The Nigerian Association of Nephrology (NAN) has disclosed that 18,000 Nigerians would need dialysis yearly, with only 160 nephrologists available in the country to attend to them.
This is even as the association has advocated for kidney transplantation, which is key in reducing the morbidity and mortality rate of patient with End Stage Renal Disease (ESRD) to barest minimum.
In a document, the national president, Nigerian Association of Nephrology Nurses, Ajibike Shanu Omolola, said every individual is blessed with two bean- shaped kidneys for the purpose of excreting metabolic waste and maintaining internal homeostasis of the body.
When the kidneys are unable to serve this purpose as a result of disease condition, the president said renal failure is said to have resulted, adding that ESRD is a psychological debilitating illness with considerable emotional morbidity. It is a disease that can destruct the patient’s life goals and precipitate a vicious circle of depression, mood swings and unfulfilled hopes, she said.
Meanwhile, Omolola said kidney transplantation is the best approved renal replacement therapy, adding that the biggest limitation remains a general organ donor shortage, not only in terms of absolute numbers, but particularly regarding preservation techniques.
“Kidney donation is very essential in order to assist those with End Stage Renal Failure. However, it has been shown repeatedly that the quality of life with a functioning transplant is superior to that which is usually achieved in dialysis. Transplant recipient generally have a higher level of functional ability, more likely to return to work in better healthy condition and have higher level of wellbeing, life satisfaction and happiness than the patients on any form of dialysis.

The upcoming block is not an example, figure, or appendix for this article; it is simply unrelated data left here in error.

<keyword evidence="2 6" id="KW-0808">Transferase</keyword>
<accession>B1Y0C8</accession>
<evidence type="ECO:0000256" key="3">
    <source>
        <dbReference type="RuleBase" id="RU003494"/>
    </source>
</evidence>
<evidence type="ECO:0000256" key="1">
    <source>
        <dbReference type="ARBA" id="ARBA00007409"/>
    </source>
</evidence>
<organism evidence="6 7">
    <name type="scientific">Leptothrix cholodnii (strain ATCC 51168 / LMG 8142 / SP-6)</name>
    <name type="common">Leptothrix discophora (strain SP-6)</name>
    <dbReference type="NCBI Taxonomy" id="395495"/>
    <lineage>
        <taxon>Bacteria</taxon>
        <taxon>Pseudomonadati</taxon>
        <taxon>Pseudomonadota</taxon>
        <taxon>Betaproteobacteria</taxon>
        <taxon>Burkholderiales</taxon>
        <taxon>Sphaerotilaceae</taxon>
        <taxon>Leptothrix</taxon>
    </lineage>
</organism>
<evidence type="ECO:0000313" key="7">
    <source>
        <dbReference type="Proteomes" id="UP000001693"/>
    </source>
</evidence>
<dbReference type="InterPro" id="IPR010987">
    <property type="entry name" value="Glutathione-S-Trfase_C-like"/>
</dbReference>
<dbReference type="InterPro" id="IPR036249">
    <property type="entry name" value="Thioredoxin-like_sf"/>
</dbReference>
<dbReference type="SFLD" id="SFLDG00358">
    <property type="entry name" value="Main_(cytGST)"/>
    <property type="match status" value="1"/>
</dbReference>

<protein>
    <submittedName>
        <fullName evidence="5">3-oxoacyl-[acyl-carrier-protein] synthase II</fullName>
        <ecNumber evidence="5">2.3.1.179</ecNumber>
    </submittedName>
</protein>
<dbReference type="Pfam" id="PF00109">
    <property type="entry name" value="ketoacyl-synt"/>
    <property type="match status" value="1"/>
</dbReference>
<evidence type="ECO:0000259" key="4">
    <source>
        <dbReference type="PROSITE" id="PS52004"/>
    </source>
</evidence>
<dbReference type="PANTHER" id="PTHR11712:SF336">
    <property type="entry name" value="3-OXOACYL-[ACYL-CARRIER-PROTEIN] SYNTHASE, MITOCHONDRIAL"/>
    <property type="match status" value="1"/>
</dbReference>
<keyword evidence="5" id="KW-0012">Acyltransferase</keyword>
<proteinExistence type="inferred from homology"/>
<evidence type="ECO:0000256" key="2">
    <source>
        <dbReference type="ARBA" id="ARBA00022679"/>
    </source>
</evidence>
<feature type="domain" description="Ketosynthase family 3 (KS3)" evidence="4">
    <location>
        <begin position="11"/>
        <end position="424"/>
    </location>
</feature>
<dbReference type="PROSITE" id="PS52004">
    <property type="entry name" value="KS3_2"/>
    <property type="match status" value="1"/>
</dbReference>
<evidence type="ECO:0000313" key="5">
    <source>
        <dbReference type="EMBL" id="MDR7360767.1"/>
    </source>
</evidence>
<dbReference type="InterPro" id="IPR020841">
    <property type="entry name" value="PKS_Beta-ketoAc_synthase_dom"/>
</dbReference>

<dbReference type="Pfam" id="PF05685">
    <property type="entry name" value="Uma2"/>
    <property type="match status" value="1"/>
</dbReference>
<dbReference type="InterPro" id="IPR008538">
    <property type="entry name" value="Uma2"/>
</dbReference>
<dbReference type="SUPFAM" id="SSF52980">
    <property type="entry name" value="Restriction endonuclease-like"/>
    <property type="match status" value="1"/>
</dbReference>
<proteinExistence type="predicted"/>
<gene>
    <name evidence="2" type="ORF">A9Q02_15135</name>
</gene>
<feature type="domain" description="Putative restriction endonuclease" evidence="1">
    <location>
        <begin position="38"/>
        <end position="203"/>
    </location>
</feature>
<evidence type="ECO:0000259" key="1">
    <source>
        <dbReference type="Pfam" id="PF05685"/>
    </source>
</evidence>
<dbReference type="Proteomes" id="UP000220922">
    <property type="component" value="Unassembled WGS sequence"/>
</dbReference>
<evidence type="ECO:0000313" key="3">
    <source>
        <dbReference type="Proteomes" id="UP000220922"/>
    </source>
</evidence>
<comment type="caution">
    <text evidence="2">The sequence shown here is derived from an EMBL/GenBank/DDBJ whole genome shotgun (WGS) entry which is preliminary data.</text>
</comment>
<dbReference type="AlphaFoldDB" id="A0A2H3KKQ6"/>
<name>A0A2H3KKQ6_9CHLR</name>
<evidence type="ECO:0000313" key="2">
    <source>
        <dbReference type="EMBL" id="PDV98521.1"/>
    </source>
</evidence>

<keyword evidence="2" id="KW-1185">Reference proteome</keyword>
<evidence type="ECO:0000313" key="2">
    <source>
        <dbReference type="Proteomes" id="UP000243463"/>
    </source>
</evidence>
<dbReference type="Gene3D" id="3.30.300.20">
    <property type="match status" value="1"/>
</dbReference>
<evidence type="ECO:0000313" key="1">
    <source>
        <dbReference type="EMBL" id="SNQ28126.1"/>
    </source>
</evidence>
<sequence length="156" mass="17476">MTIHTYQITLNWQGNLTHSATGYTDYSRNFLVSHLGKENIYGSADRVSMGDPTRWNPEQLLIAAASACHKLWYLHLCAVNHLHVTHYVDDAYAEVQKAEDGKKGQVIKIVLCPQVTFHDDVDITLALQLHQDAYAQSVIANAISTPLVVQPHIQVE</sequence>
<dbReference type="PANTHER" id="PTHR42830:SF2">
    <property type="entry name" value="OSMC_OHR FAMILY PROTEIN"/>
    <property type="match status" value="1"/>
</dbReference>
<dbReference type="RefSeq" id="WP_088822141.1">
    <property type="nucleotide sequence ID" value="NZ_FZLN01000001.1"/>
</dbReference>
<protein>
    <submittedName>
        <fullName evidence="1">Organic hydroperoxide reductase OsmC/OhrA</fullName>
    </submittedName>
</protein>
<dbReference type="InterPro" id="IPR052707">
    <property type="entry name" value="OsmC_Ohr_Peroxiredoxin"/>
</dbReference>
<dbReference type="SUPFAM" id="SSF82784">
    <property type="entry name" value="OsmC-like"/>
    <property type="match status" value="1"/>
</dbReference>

“The cost of kidney transplantation is cheaper than dialysis therapy in end stage renal failure. Apart from the cost, kidney transplantation is done once and the patient resume back to almost normal life unlike dialysis that will be done two or three times in a week. With the Improvement in investigation prior transplantation, transplant techniques and technology the rate of rejection has been drastically reduced,” she explained.
Sadly, in Nigeria today, kidney donation has become a great phobia because of ignorance among people in the society, the president lamented, while explaining that phobia simply means irrational fear produced by a specific situation which the person or an individual attempts to avoid.
She, however, called on Nigerians to donate kidney, adding that kidney donation should no longer be a phobia rather it should be embraced. “Individual should come forward to donate one kidney without any hesitation, as a kidney is enough for an individual to live a normal life. Also, an individual can put it into writing that in case of sudden death, his or her kidneys can be removed for the benefit of living ones that are in need of kidney transplantation,” she stated.
Omolola also called on health care professionals to serve as advocates for patients with ESRD in the area of kidney donation, while urging government and non-governmental agencies to support patients financially to be able to comply with treatment modality.
“Government should also establish and formulate policies to govern an organ sharing and distribution scientific registries in Nigeria and train more personnel in this field so that we can have more competent hands and transplantation centers in Nigeria,” she added.
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